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Porous Silicon-Based Optical Microsensors for Volatile Organic Analytes: Effect of Surface Chemistry on Stability and Specificity

Authors

  • Anne M. Ruminski,

    1. Department of Chemistry and Biochemistry, The University of California, San Diego, 9500 Gilman Drive, La Jolla, CA 92093–0358 (USA)
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  • Brian H. King,

    1. Department of Chemistry and Biochemistry, The University of California, San Diego, 9500 Gilman Drive, La Jolla, CA 92093–0358 (USA)
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  • Jarno Salonen,

    1. Department of Physics, University of Turku, FI-20014, Turku (Finland)
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  • Jay L. Snyder,

    1. National Institute of Occupational Safety and Health, NIOSH/NPPTL, Pittsburgh, PA 15236 (USA)
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  • Michael J. Sailor

    Corresponding author
    1. Department of Chemistry and Biochemistry, The University of California, San Diego, 9500 Gilman Drive, La Jolla, CA 92093–0358 (USA)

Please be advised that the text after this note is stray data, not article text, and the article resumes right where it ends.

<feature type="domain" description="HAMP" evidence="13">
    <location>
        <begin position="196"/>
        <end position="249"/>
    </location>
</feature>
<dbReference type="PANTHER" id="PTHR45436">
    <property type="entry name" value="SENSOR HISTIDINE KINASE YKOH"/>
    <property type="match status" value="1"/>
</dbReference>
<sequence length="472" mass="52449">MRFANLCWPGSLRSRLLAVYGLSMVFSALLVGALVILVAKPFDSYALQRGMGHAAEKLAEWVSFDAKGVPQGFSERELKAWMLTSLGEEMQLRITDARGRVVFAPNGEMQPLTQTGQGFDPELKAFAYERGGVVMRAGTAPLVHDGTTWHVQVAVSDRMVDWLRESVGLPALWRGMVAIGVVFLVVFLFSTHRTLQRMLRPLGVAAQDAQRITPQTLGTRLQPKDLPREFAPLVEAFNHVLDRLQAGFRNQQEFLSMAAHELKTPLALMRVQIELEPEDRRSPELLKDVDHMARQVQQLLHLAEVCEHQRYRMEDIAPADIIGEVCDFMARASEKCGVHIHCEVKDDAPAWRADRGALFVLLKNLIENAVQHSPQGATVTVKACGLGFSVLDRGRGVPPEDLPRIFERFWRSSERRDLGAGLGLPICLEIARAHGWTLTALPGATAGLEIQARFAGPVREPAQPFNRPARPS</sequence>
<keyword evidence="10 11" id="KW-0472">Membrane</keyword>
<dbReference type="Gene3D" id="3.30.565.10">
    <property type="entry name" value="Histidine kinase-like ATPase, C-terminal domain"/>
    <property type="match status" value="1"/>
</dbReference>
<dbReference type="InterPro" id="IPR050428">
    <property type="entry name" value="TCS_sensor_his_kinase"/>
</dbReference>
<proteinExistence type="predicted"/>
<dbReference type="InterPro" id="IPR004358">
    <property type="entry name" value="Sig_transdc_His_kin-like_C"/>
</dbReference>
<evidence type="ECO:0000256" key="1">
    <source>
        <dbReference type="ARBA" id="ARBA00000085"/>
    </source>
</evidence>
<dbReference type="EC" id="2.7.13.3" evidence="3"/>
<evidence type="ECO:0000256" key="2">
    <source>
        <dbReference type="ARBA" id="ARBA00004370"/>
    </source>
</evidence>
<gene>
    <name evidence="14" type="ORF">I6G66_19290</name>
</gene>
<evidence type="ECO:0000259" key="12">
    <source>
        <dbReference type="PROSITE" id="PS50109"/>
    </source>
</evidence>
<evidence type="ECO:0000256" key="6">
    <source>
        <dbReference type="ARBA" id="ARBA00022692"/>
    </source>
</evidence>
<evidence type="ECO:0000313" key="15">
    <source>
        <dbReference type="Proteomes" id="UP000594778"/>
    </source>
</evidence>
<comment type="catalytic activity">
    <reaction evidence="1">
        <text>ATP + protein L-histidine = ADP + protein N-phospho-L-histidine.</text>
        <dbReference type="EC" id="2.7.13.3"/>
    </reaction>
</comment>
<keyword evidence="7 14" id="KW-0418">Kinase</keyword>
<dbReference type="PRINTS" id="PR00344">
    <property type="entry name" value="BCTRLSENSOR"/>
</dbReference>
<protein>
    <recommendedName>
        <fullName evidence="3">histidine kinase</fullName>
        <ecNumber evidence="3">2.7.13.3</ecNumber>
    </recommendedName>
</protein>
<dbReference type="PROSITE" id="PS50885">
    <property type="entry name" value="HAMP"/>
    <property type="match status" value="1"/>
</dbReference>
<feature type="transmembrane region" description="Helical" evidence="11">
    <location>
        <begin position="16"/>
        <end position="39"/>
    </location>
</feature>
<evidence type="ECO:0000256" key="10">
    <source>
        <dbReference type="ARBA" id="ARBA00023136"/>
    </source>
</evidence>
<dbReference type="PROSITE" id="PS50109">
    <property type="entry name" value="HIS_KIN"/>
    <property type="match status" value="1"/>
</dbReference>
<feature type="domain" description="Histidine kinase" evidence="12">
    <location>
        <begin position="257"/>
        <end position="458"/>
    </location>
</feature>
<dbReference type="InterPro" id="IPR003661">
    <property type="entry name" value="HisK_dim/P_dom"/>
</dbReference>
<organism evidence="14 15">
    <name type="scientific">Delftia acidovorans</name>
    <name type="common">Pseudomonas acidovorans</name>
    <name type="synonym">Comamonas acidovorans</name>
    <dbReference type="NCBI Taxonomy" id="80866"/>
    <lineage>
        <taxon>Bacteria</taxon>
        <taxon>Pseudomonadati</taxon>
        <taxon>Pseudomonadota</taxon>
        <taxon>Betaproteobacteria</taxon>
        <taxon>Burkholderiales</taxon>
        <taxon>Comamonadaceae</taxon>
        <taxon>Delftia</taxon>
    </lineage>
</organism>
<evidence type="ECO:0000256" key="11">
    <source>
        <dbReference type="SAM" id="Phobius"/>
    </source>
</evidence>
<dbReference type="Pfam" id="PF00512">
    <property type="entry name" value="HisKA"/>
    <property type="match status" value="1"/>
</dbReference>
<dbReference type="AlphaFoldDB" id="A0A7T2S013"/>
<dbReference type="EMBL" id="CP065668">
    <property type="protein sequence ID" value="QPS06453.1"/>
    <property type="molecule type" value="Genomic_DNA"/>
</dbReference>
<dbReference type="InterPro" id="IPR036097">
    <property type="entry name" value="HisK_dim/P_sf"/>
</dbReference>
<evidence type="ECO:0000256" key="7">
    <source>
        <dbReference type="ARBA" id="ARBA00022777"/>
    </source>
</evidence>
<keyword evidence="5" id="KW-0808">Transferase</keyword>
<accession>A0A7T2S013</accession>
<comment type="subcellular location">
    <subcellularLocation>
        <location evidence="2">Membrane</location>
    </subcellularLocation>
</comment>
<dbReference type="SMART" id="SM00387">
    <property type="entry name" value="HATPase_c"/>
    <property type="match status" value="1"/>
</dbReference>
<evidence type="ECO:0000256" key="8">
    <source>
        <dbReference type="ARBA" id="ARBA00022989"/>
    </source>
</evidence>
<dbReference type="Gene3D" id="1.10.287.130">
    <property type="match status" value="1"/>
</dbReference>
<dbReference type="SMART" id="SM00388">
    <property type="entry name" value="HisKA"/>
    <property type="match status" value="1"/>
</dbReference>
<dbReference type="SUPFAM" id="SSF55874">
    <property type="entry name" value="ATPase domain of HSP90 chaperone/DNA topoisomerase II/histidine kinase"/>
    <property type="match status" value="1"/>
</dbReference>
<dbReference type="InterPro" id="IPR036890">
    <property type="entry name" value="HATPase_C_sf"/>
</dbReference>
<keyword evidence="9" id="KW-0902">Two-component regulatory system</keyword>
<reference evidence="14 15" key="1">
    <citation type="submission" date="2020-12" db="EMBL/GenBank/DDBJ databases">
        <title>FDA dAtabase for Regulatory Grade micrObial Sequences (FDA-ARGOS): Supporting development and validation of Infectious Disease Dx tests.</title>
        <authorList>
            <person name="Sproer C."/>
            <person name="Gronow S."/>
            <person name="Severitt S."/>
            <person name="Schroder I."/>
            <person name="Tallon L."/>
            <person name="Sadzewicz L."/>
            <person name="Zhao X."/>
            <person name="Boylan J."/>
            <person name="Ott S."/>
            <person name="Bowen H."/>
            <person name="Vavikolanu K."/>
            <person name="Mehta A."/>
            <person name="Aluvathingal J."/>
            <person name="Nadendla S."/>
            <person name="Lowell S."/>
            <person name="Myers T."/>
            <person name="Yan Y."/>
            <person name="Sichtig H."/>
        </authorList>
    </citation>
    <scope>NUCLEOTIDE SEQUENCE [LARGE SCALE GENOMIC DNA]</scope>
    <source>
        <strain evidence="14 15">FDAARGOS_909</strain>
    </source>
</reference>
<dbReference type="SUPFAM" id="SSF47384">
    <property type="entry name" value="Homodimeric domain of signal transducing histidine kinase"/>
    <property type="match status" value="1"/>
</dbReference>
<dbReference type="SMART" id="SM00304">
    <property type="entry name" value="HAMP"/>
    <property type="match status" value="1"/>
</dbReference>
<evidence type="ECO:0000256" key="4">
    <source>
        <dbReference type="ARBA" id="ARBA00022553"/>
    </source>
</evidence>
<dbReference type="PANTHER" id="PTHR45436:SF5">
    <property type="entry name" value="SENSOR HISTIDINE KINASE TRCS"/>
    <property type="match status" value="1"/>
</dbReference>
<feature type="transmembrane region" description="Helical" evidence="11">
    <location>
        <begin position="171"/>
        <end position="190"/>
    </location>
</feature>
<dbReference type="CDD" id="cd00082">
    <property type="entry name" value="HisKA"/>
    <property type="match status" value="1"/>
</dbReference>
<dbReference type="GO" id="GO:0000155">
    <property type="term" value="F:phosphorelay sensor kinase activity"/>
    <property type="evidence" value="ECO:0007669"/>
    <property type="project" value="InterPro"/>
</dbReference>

• Department of Chemistry and Biochemistry, The University of California, San Diego, 9500 Gilman Drive, La Jolla, CA 92093–0358 (USA).
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Abstract

Sensing of the volatile organic compounds (VOCs) isopropyl alcohol (IPA) and heptane in air using sub-millimeter porous silicon-based sensor elements is demonstrated in the concentration range 50–800 ppm. The sensor elements are prepared as one-dimensional photonic crystals (rugate filters) by programmed electrochemical etch of p++ silicon, and analyte sensing is achieved by measurement of the wavelength shift of the photonic resonance. The sensors are studied as a function of surface chemistry: ozone oxidation, thermal oxidation, hydrosilylation (1-dodecene), electrochemical methylation, reaction with dicholorodimethylsilane and thermal carbonization with acetylene. The thermally oxidized and the dichlorodimethylsilane-modified materials show the greatest stability under atmospheric conditions. Optical microsensors are prepared by attachment of the porous Si layer to the distal end of optical fibers. The acetylated porous Si microsensor displays a greater response to heptane than to IPA, whereas the other chemical modifications display a greater response to IPA than to heptane. The thermal oxide sensor displays a strong response to water vapor, while the acetylated material shows a relatively weak response. The results suggest that a combination of optical fiber sensors with different surface chemistries can be used to classify VOC analytes. Application of the miniature sensors to the detection of VOC breakthrough in a full-scale activated carbon respirator cartridge simulator is demonstrated.

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